Get smart curated videos delivered to your inbox every week.      
The Kid Should See This

Magnetically Actuated Micro-Robots

This magnetically-controlled micro-robot is in charge of gluing things. That magnetically-controlled micro-robot is in charge of placing carbon rods. Together they might build a small yet strong tiny truss that can hold 1kg (2.2lbs). Sounds like cool robot news, right?

How does 1,000 of these micro-robots working together sound? According to SRI International and DARPA, it sounds (and has been proven) possible. It’s called DiaMagnetic Micro Manipulation. Via re/code

The research powerhouse says the bots can construct lightweight, high-strength structures; handle tiny electrical components; carry out chemistry on a chip; and perform many other manufacturing tasks. Eventually, they expect that the machines, the smallest of which are no thicker than a dime, will even be able to build smaller versions of themselves.

“The vision is to have an army of ants under your control,” said Annjoe Wong-Foy, senior research engineer at the Menlo Park, Calif., institute.

File this under Swarm RoboticsHow does it work? Highly-localized magnetic fields help drive the robots speedily over circuit board surfaces so that they can accomplish their individual tasks.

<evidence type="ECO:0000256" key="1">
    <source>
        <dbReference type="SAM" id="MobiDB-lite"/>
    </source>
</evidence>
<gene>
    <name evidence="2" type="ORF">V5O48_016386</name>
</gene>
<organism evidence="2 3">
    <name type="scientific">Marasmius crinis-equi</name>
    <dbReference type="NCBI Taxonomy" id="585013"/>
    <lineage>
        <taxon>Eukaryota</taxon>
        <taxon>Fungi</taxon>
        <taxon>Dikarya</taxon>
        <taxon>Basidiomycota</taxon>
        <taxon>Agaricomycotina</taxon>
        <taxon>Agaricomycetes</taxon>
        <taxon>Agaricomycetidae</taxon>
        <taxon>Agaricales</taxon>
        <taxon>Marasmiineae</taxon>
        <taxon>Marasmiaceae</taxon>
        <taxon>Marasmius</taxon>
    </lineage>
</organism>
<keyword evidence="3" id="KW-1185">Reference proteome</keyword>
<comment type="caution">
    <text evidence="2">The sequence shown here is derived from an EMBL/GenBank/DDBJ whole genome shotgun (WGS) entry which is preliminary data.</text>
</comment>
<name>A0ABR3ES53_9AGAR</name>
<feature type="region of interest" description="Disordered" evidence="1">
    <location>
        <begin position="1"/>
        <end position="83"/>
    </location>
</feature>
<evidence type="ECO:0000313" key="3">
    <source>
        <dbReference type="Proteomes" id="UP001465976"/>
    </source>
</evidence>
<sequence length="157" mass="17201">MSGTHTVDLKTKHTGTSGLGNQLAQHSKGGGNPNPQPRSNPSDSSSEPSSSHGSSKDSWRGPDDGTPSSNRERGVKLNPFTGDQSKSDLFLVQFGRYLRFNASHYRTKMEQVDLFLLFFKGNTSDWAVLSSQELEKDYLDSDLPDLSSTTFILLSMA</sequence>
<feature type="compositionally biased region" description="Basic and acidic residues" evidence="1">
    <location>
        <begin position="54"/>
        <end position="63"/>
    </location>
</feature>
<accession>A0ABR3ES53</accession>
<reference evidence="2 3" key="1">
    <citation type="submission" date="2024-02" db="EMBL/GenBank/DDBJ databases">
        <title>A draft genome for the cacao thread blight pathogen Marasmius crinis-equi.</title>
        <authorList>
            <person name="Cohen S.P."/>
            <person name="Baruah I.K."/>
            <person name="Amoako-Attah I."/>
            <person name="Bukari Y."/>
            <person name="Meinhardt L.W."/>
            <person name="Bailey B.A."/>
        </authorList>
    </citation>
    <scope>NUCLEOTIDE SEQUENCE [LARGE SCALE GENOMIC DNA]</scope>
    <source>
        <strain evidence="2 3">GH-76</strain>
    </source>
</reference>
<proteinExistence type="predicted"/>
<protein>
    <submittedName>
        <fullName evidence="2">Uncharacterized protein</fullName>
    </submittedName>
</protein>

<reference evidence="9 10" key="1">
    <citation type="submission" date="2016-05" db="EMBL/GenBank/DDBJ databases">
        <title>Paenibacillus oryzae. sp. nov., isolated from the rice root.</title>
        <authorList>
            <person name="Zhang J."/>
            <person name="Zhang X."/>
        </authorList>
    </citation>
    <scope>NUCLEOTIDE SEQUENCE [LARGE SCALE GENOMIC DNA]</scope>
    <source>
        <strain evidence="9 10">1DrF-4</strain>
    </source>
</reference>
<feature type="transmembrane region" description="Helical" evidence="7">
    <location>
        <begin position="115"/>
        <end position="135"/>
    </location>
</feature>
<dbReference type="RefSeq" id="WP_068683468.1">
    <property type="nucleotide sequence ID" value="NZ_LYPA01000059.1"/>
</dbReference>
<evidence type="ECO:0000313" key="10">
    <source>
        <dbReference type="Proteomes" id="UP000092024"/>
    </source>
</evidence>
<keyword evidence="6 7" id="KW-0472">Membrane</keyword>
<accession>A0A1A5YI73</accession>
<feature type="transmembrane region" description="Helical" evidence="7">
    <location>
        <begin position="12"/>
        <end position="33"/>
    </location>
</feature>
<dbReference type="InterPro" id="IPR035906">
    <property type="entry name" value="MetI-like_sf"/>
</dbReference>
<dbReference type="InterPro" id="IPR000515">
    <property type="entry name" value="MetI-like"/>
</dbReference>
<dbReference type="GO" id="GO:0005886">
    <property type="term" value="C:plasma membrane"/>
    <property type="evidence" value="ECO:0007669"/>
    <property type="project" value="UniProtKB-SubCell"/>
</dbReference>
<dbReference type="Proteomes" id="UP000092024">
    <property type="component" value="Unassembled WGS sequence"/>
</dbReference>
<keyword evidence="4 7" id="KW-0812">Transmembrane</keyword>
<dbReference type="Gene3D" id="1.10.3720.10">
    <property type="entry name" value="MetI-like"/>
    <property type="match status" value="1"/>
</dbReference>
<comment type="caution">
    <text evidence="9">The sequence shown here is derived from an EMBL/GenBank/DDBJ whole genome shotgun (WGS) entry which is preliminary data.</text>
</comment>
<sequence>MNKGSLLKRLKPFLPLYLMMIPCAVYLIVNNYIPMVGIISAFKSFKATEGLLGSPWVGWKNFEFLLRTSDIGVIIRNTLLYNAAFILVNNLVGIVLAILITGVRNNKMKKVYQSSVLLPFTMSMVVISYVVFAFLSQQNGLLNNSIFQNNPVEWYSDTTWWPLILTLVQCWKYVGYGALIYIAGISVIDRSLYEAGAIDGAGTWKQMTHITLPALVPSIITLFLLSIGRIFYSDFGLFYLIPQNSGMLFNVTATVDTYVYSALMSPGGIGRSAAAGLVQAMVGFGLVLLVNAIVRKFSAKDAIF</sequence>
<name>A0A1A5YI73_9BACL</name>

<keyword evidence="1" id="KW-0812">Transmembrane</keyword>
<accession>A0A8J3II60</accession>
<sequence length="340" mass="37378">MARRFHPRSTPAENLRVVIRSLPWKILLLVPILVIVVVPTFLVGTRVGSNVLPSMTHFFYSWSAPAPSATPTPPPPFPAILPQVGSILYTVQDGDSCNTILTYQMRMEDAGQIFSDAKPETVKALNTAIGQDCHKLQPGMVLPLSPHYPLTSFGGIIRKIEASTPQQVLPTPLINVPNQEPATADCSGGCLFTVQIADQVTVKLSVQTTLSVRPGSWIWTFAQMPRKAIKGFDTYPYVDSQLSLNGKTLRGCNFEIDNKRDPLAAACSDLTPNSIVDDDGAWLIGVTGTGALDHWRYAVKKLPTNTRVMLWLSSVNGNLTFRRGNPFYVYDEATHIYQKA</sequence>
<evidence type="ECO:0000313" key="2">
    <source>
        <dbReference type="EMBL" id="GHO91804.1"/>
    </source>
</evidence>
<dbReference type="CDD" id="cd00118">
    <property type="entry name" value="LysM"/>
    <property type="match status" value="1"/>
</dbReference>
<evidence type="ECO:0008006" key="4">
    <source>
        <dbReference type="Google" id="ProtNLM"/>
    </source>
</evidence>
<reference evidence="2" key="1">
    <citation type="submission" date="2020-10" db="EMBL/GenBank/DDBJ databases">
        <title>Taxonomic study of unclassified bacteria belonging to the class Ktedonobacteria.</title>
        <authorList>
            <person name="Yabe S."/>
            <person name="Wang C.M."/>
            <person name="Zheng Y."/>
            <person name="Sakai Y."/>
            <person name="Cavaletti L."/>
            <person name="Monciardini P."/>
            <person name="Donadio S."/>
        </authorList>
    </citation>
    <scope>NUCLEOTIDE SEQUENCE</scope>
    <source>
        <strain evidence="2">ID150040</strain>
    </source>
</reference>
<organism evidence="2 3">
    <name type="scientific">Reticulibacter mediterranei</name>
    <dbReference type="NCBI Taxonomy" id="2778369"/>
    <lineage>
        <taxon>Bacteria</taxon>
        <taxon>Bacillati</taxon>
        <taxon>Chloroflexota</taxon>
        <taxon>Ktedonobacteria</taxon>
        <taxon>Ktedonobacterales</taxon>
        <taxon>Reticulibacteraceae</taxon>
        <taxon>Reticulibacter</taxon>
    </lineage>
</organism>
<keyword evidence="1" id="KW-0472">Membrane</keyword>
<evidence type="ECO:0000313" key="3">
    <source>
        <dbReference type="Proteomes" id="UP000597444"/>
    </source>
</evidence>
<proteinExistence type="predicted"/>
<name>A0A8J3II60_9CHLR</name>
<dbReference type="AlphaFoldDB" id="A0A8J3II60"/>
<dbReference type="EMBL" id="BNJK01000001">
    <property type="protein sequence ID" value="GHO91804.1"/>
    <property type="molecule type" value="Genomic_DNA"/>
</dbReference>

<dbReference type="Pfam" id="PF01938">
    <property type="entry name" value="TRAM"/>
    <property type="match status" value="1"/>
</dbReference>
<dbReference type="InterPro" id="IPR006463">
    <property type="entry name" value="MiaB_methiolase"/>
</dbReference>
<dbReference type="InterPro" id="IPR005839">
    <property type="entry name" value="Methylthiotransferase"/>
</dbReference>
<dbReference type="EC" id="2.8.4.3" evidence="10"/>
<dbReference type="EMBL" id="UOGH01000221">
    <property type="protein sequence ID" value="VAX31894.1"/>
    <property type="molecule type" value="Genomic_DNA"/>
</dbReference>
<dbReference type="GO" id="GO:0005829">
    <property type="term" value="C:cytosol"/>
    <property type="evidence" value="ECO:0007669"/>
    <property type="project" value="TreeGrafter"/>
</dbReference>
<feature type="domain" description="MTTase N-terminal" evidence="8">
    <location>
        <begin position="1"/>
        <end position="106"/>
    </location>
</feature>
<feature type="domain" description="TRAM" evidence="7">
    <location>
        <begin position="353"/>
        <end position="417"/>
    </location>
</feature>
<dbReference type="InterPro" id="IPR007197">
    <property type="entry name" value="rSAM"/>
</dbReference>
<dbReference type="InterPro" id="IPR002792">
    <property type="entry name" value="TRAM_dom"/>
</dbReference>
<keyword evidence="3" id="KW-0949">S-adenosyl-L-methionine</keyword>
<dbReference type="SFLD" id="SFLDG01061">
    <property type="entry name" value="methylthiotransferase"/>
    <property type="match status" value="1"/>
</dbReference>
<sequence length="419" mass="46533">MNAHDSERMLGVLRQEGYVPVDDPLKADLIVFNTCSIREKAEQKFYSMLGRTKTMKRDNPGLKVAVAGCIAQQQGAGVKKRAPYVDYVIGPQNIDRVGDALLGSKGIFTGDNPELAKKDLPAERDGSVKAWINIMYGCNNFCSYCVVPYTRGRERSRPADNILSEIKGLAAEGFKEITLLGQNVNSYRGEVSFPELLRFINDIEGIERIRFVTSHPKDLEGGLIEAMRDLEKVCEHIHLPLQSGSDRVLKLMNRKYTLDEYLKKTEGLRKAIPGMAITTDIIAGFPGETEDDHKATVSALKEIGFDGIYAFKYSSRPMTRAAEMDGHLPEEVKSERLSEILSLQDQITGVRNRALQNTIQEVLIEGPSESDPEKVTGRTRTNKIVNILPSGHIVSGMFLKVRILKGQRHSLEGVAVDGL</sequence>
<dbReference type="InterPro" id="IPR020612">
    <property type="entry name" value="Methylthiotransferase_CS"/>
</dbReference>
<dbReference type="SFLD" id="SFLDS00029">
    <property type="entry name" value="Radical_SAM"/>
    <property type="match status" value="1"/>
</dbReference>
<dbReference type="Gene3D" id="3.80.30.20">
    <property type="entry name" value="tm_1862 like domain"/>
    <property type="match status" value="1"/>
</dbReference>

What would you build with micro-robots?

In the archives: Flight Assembled Architecturea swarm of nano quadrotors, and all kinds of swarms. And for extra fun: Micromachines.

via @themexican.

This award-winning video collection is reader-supported. Become a sustaining member to keep TKSST online and free for everyone, including teachers and parents who use it as a resource to spark learning and curiosity for kids.

🌈 Watch these videos next...

Ultra Fast Robots Pick & Place Batteries to Form Group Patterns

Rion Nakaya

MIT Media Lab: ZeroN

Rion Nakaya

Neodymium magnet + copper pipe = magnetic damping

Rion Nakaya

Inside the LEGO Factory: How robots & machines make LEGO

Rion Nakaya

Neodymium magnet collisions filmed in slow motion

Rion Nakaya

Bio-inspired particle robots that “move with no brain”

Rion Nakaya

A robot vehicle that drives on walls using propellers

Rion Nakaya

What can you do with a large neodymium magnet?

Rion Nakaya

Testing a Space Rover Under Alaskan Ice

Rion Nakaya